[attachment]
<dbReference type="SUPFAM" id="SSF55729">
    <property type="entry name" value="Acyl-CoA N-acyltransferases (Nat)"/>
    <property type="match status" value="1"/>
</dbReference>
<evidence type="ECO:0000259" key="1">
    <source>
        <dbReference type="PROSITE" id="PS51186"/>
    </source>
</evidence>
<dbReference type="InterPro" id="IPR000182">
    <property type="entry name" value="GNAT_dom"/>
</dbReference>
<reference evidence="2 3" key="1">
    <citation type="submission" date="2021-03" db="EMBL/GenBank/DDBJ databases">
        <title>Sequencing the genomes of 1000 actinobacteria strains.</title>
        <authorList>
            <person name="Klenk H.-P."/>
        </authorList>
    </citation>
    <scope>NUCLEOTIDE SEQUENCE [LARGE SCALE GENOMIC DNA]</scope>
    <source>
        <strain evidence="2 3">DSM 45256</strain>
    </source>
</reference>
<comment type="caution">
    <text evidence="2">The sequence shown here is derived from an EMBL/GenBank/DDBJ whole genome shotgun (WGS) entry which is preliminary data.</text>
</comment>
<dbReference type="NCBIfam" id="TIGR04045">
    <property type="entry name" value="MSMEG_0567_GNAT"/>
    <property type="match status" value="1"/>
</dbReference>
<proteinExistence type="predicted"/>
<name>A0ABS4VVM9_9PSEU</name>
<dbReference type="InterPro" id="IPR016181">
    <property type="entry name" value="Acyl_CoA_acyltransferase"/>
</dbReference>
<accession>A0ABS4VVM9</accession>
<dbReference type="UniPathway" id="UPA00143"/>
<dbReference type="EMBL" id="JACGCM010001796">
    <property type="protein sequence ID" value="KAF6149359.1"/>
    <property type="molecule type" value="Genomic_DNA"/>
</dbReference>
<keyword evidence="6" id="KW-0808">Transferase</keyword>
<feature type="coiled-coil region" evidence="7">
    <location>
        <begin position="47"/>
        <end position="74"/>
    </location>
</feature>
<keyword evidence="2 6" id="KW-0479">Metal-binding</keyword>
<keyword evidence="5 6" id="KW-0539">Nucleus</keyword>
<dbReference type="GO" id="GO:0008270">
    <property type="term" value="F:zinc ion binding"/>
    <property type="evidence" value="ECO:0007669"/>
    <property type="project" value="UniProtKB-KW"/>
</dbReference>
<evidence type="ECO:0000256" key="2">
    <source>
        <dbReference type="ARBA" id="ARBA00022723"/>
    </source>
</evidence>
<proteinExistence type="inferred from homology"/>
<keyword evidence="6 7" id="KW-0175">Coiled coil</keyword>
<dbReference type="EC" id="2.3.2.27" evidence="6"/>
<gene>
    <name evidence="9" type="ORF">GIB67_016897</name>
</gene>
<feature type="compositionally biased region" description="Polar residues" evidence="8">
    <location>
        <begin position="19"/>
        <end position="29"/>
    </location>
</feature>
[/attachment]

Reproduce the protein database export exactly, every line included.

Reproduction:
<dbReference type="SUPFAM" id="SSF55729">
    <property type="entry name" value="Acyl-CoA N-acyltransferases (Nat)"/>
    <property type="match status" value="1"/>
</dbReference>
<evidence type="ECO:0000259" key="1">
    <source>
        <dbReference type="PROSITE" id="PS51186"/>
    </source>
</evidence>
<dbReference type="InterPro" id="IPR000182">
    <property type="entry name" value="GNAT_dom"/>
</dbReference>
<reference evidence="2 3" key="1">
    <citation type="submission" date="2021-03" db="EMBL/GenBank/DDBJ databases">
        <title>Sequencing the genomes of 1000 actinobacteria strains.</title>
        <authorList>
            <person name="Klenk H.-P."/>
        </authorList>
    </citation>
    <scope>NUCLEOTIDE SEQUENCE [LARGE SCALE GENOMIC DNA]</scope>
    <source>
        <strain evidence="2 3">DSM 45256</strain>
    </source>
</reference>
<comment type="caution">
    <text evidence="2">The sequence shown here is derived from an EMBL/GenBank/DDBJ whole genome shotgun (WGS) entry which is preliminary data.</text>
</comment>
<dbReference type="NCBIfam" id="TIGR04045">
    <property type="entry name" value="MSMEG_0567_GNAT"/>
    <property type="match status" value="1"/>
</dbReference>
<proteinExistence type="predicted"/>
<name>A0ABS4VVM9_9PSEU</name>
<dbReference type="InterPro" id="IPR016181">
    <property type="entry name" value="Acyl_CoA_acyltransferase"/>
</dbReference>
<accession>A0ABS4VVM9</accession>
<dbReference type="UniPathway" id="UPA00143"/>
<dbReference type="EMBL" id="JACGCM010001796">
    <property type="protein sequence ID" value="KAF6149359.1"/>
    <property type="molecule type" value="Genomic_DNA"/>
</dbReference>
<keyword evidence="6" id="KW-0808">Transferase</keyword>
<feature type="coiled-coil region" evidence="7">
    <location>
        <begin position="47"/>
        <end position="74"/>
    </location>
</feature>
<keyword evidence="2 6" id="KW-0479">Metal-binding</keyword>
<keyword evidence="5 6" id="KW-0539">Nucleus</keyword>
<dbReference type="GO" id="GO:0008270">
    <property type="term" value="F:zinc ion binding"/>
    <property type="evidence" value="ECO:0007669"/>
    <property type="project" value="UniProtKB-KW"/>
</dbReference>
<evidence type="ECO:0000256" key="2">
    <source>
        <dbReference type="ARBA" id="ARBA00022723"/>
    </source>
</evidence>
<proteinExistence type="inferred from homology"/>
<keyword evidence="6 7" id="KW-0175">Coiled coil</keyword>
<dbReference type="EC" id="2.3.2.27" evidence="6"/>
<gene>
    <name evidence="9" type="ORF">GIB67_016897</name>
</gene>
<feature type="compositionally biased region" description="Polar residues" evidence="8">
    <location>
        <begin position="19"/>
        <end position="29"/>
    </location>
</feature>